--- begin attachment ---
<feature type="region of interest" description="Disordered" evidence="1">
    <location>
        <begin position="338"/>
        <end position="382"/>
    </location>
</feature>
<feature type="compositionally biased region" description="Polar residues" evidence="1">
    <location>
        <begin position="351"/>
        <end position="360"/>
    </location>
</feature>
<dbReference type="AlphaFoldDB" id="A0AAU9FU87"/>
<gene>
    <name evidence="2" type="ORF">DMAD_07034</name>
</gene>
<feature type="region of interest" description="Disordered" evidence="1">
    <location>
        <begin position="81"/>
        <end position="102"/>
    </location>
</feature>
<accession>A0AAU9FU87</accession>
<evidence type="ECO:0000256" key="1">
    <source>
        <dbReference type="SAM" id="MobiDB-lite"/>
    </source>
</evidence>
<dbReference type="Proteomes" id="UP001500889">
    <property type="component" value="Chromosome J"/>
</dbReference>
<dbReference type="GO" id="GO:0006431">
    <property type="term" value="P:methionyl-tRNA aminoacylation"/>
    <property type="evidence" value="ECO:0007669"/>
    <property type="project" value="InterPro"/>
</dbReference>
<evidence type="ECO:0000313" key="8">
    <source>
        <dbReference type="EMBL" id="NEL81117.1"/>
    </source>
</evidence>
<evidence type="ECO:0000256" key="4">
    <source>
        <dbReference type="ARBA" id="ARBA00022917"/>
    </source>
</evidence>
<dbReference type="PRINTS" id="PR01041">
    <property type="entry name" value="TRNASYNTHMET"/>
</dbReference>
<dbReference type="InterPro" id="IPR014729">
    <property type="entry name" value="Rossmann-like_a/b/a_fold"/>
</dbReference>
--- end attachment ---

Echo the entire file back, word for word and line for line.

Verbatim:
<feature type="region of interest" description="Disordered" evidence="1">
    <location>
        <begin position="338"/>
        <end position="382"/>
    </location>
</feature>
<feature type="compositionally biased region" description="Polar residues" evidence="1">
    <location>
        <begin position="351"/>
        <end position="360"/>
    </location>
</feature>
<dbReference type="AlphaFoldDB" id="A0AAU9FU87"/>
<gene>
    <name evidence="2" type="ORF">DMAD_07034</name>
</gene>
<feature type="region of interest" description="Disordered" evidence="1">
    <location>
        <begin position="81"/>
        <end position="102"/>
    </location>
</feature>
<accession>A0AAU9FU87</accession>
<evidence type="ECO:0000256" key="1">
    <source>
        <dbReference type="SAM" id="MobiDB-lite"/>
    </source>
</evidence>
<dbReference type="Proteomes" id="UP001500889">
    <property type="component" value="Chromosome J"/>
</dbReference>
<dbReference type="GO" id="GO:0006431">
    <property type="term" value="P:methionyl-tRNA aminoacylation"/>
    <property type="evidence" value="ECO:0007669"/>
    <property type="project" value="InterPro"/>
</dbReference>
<evidence type="ECO:0000313" key="8">
    <source>
        <dbReference type="EMBL" id="NEL81117.1"/>
    </source>
</evidence>
<evidence type="ECO:0000256" key="4">
    <source>
        <dbReference type="ARBA" id="ARBA00022917"/>
    </source>
</evidence>
<dbReference type="PRINTS" id="PR01041">
    <property type="entry name" value="TRNASYNTHMET"/>
</dbReference>
<dbReference type="InterPro" id="IPR014729">
    <property type="entry name" value="Rossmann-like_a/b/a_fold"/>
</dbReference>